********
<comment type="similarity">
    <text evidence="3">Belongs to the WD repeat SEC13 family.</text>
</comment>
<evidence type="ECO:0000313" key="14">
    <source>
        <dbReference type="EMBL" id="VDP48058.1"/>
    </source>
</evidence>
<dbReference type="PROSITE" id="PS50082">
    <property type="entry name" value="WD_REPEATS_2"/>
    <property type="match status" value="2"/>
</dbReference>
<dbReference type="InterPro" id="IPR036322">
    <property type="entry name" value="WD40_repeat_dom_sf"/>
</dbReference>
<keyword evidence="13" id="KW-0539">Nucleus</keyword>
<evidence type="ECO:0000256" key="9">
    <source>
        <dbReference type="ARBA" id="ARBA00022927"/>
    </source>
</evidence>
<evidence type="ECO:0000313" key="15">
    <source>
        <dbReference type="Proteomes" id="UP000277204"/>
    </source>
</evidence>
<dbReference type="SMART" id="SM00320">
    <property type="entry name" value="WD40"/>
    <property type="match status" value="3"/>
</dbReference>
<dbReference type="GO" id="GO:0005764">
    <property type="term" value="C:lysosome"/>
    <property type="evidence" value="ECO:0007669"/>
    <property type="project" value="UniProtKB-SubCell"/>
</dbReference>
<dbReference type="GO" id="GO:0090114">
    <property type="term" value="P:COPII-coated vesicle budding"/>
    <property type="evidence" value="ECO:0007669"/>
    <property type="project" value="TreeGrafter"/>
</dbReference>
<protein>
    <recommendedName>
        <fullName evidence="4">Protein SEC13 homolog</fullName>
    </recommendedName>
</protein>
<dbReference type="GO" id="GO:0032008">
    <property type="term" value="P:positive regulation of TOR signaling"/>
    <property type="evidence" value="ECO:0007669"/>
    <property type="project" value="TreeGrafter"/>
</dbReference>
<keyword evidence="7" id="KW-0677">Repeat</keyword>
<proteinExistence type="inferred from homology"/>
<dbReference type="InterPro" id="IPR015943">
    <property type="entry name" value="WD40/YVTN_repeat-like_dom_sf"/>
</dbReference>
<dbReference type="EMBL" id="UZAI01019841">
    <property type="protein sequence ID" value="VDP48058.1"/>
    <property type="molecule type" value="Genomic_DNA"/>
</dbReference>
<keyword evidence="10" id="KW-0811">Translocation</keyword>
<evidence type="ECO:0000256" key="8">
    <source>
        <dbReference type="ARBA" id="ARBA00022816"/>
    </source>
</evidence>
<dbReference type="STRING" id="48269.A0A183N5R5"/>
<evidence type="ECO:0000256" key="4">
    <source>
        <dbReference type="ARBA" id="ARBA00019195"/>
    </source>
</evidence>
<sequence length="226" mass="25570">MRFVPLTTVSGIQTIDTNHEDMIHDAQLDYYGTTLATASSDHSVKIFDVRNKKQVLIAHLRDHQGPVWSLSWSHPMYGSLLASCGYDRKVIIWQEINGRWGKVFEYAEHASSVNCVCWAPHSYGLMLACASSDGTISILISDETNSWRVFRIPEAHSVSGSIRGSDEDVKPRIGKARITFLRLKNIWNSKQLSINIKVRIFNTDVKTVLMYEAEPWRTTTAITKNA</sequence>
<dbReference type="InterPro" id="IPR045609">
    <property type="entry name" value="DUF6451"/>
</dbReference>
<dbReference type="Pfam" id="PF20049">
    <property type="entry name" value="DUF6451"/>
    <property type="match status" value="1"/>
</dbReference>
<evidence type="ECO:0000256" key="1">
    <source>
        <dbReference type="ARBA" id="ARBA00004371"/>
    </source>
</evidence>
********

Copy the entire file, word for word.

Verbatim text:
<comment type="similarity">
    <text evidence="3">Belongs to the WD repeat SEC13 family.</text>
</comment>
<evidence type="ECO:0000313" key="14">
    <source>
        <dbReference type="EMBL" id="VDP48058.1"/>
    </source>
</evidence>
<dbReference type="PROSITE" id="PS50082">
    <property type="entry name" value="WD_REPEATS_2"/>
    <property type="match status" value="2"/>
</dbReference>
<dbReference type="InterPro" id="IPR036322">
    <property type="entry name" value="WD40_repeat_dom_sf"/>
</dbReference>
<keyword evidence="13" id="KW-0539">Nucleus</keyword>
<evidence type="ECO:0000256" key="9">
    <source>
        <dbReference type="ARBA" id="ARBA00022927"/>
    </source>
</evidence>
<evidence type="ECO:0000313" key="15">
    <source>
        <dbReference type="Proteomes" id="UP000277204"/>
    </source>
</evidence>
<dbReference type="SMART" id="SM00320">
    <property type="entry name" value="WD40"/>
    <property type="match status" value="3"/>
</dbReference>
<dbReference type="GO" id="GO:0005764">
    <property type="term" value="C:lysosome"/>
    <property type="evidence" value="ECO:0007669"/>
    <property type="project" value="UniProtKB-SubCell"/>
</dbReference>
<dbReference type="GO" id="GO:0090114">
    <property type="term" value="P:COPII-coated vesicle budding"/>
    <property type="evidence" value="ECO:0007669"/>
    <property type="project" value="TreeGrafter"/>
</dbReference>
<protein>
    <recommendedName>
        <fullName evidence="4">Protein SEC13 homolog</fullName>
    </recommendedName>
</protein>
<dbReference type="GO" id="GO:0032008">
    <property type="term" value="P:positive regulation of TOR signaling"/>
    <property type="evidence" value="ECO:0007669"/>
    <property type="project" value="TreeGrafter"/>
</dbReference>
<keyword evidence="7" id="KW-0677">Repeat</keyword>
<proteinExistence type="inferred from homology"/>
<dbReference type="InterPro" id="IPR015943">
    <property type="entry name" value="WD40/YVTN_repeat-like_dom_sf"/>
</dbReference>
<dbReference type="EMBL" id="UZAI01019841">
    <property type="protein sequence ID" value="VDP48058.1"/>
    <property type="molecule type" value="Genomic_DNA"/>
</dbReference>
<keyword evidence="10" id="KW-0811">Translocation</keyword>
<evidence type="ECO:0000256" key="8">
    <source>
        <dbReference type="ARBA" id="ARBA00022816"/>
    </source>
</evidence>
<dbReference type="STRING" id="48269.A0A183N5R5"/>
<evidence type="ECO:0000256" key="4">
    <source>
        <dbReference type="ARBA" id="ARBA00019195"/>
    </source>
</evidence>
<sequence length="226" mass="25570">MRFVPLTTVSGIQTIDTNHEDMIHDAQLDYYGTTLATASSDHSVKIFDVRNKKQVLIAHLRDHQGPVWSLSWSHPMYGSLLASCGYDRKVIIWQEINGRWGKVFEYAEHASSVNCVCWAPHSYGLMLACASSDGTISILISDETNSWRVFRIPEAHSVSGSIRGSDEDVKPRIGKARITFLRLKNIWNSKQLSINIKVRIFNTDVKTVLMYEAEPWRTTTAITKNA</sequence>
<dbReference type="InterPro" id="IPR045609">
    <property type="entry name" value="DUF6451"/>
</dbReference>
<dbReference type="Pfam" id="PF20049">
    <property type="entry name" value="DUF6451"/>
    <property type="match status" value="1"/>
</dbReference>
<evidence type="ECO:0000256" key="1">
    <source>
        <dbReference type="ARBA" id="ARBA00004371"/>
    </source>
</evidence>